BBC INTERVIEW: THE SPY WHO CHANGED HISTORY
Svetlana discusses her book with FBI's official historian John Fox.
SVETLANA UNVEILS THE KGB'S SECRET CACHES OF EXPLOSIVES
From the Mitrokhin archive, Svetlana showed Ren TV of Russia the long hidden secret maps of explosives and gold hidden by the KGB around Europe. During the Cold War Soviet agents built caches of arms and gold around Europe for sabotage operations in the event of war
SVETLANA HELPS TO UNCOVER THE CAMBRIDGE SIXTH MAN CEDRIC BELFRAGE
The BBC's security correspondent Gordon Correra was helped by Svetlana with an in depth story of another Soviet spy. Cedric Belfrage was the Hollywood spy giving vital information to Russia in WW2.
BBC TODAY PROGRAMME: KGB SPIED ON THEIR OWN SPIES
July 7, 2014
Cambridge University’s Christopher Andrew and historian Svetlana Lokhova discuss the “distrust” the KGB felt towards the Cambridge Five.
BBC NEWSHOUR TAKES A LOOK INSIDE KGB DEFECTOR MITROKHIN'S DOSSIER OF SPIES AND SPYING
July 7, 2014
Cambridge University has for the first time made available to the public files smuggled out of Russia by a KGB official in 1992. They were secretly copied over a period of ten years by the KGB archivist Vasili Mitrokhin and hidden, buried in a milk churn, until after the collapse of the Soviet Union when he fled to Britain. Svetlana Lokhova is a historian specialising in the history of the Russian intelligence services. She told BBC Newshour's Razia Iqbal how the files ended up in Cambridge.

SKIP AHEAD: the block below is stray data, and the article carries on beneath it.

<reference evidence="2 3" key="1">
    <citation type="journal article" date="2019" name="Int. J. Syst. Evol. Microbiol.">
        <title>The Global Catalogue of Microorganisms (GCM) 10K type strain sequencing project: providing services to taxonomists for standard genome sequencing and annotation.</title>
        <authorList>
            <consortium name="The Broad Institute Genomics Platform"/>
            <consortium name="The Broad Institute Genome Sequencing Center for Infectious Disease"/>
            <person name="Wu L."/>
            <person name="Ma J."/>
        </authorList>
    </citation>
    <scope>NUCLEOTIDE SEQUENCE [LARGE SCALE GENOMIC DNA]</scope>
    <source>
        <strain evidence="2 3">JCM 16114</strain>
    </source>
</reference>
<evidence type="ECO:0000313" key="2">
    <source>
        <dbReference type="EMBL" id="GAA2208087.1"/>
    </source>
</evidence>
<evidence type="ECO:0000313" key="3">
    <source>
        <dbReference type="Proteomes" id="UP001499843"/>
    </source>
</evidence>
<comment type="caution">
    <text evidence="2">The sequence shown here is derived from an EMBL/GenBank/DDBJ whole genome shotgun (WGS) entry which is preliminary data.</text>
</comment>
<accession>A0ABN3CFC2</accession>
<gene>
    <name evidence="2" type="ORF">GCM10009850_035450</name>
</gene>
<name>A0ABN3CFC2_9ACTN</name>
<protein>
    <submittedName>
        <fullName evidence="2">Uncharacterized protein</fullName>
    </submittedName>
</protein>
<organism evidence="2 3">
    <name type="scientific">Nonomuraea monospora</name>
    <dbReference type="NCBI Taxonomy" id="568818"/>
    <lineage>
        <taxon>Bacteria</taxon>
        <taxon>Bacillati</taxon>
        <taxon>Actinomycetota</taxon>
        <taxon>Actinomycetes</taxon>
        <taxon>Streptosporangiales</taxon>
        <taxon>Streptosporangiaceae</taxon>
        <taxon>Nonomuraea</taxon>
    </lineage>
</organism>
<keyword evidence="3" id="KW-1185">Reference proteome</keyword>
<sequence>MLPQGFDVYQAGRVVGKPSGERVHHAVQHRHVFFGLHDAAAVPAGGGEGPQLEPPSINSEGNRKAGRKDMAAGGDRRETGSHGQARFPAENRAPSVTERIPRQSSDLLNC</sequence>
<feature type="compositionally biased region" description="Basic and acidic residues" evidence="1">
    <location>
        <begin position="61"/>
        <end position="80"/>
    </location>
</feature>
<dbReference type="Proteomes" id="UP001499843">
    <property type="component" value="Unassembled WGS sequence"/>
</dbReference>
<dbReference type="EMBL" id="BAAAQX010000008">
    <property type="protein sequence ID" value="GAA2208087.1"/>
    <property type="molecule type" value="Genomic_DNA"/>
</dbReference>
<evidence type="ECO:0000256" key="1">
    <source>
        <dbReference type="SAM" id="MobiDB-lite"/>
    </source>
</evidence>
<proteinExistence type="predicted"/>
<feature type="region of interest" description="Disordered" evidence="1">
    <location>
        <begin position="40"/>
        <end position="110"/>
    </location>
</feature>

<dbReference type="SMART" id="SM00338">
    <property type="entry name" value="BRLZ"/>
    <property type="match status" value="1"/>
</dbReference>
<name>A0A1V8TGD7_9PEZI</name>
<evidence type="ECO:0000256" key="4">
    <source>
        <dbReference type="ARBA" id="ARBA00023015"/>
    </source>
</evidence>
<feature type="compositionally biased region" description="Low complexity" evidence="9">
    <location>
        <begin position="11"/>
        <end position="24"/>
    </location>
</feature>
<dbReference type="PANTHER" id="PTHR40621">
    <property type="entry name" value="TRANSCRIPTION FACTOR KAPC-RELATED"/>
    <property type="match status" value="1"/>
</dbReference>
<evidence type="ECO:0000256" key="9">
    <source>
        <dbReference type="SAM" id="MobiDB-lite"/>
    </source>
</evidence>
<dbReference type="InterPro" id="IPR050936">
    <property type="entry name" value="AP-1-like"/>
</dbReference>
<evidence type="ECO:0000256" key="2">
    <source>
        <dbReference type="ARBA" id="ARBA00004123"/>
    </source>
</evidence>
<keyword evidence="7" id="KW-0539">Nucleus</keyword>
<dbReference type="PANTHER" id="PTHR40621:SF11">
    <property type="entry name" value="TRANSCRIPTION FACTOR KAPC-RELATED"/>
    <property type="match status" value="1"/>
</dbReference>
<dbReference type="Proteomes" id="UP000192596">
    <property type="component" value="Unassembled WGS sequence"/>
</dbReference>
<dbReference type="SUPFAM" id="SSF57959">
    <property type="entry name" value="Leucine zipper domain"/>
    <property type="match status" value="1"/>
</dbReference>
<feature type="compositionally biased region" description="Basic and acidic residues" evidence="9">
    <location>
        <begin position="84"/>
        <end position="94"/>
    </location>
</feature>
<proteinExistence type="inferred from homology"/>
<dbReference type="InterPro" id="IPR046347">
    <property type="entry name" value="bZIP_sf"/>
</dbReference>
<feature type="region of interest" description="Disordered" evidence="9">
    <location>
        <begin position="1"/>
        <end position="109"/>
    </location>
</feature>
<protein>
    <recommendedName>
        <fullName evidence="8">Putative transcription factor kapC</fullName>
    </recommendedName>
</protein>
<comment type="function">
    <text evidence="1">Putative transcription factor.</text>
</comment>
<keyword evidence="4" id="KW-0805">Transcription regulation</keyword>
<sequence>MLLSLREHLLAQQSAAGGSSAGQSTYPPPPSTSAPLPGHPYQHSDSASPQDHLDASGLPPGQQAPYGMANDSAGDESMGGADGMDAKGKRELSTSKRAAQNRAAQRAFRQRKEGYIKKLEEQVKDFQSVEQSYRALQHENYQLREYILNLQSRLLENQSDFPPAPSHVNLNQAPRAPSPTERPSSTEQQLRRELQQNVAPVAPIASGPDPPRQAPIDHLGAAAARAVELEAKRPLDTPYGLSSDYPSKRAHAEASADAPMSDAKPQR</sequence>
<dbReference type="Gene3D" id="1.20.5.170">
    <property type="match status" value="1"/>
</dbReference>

(Picture shows Svetlana Lokhova in the Newshour studio.)
SOVIET SPY SECRETS REVEALED
July 8, 2014
In 1992, a scruffy KGB officer named Vasili Mitrokhin traveled to the Latvian capital of Riga, carrying with him bundles of top secret material. It was information that he had acquired through his job as ́́́senior archivist for the Soviet Union's foreign intelligence service.
He delivered the documents to the British embassy, where he started a process that led the British government to help retrieve 25,000 pages of files hidden in his house. The files covered Soviet operations dating back to the 1930's.
These original documents were one of the biggest intelligence leaks in history — a veritable who's who of Soviet spying — and they have now been made public after being held in secret for two decades.
Svetlana Lokhova is an expert on Russian intelligence history.
HISTORIAN SAYS MITROKHIN ARCHIVE SHOWS VALUE OF HUMAN INTELLIGENCE
July 07, 2014
As a senior KGB archivist, Vasily Mitrokhin meticulously collected thousands of documents for more than a decade and organized them for another eight years before defecting to the United Kingdom in 1992. The Cambridge-based Churchill Archives Center is now releasing large portions of his trove to the public for the first time.
Svetlana Lokhova, a specialist in the history of the Soviet intelligence services, says the release provides historians a groundbreaking opportunity to detail the work of the famed intelligence agency. She spoke with RFE/RL's Glenn Kates.
ARCHIVIST'S HAUL OF DOCUMENTS SHEDS LIGHT ON KGB WORK
July 10 2014
Caches of weapons were stored around the United Kingdom and other western nations by Soviet agents during the Cold War, so they could be used in a future war.
Details about these arms caches and the Soviet agents that hid them are outlined in KGB documents that were smuggled out of the former Soviet Union by Russian archivist Vasiliy Mitrokhin.
These documents have been revealed to the public for the first time this week by The Churchill Archives Centre at University of Cambridge.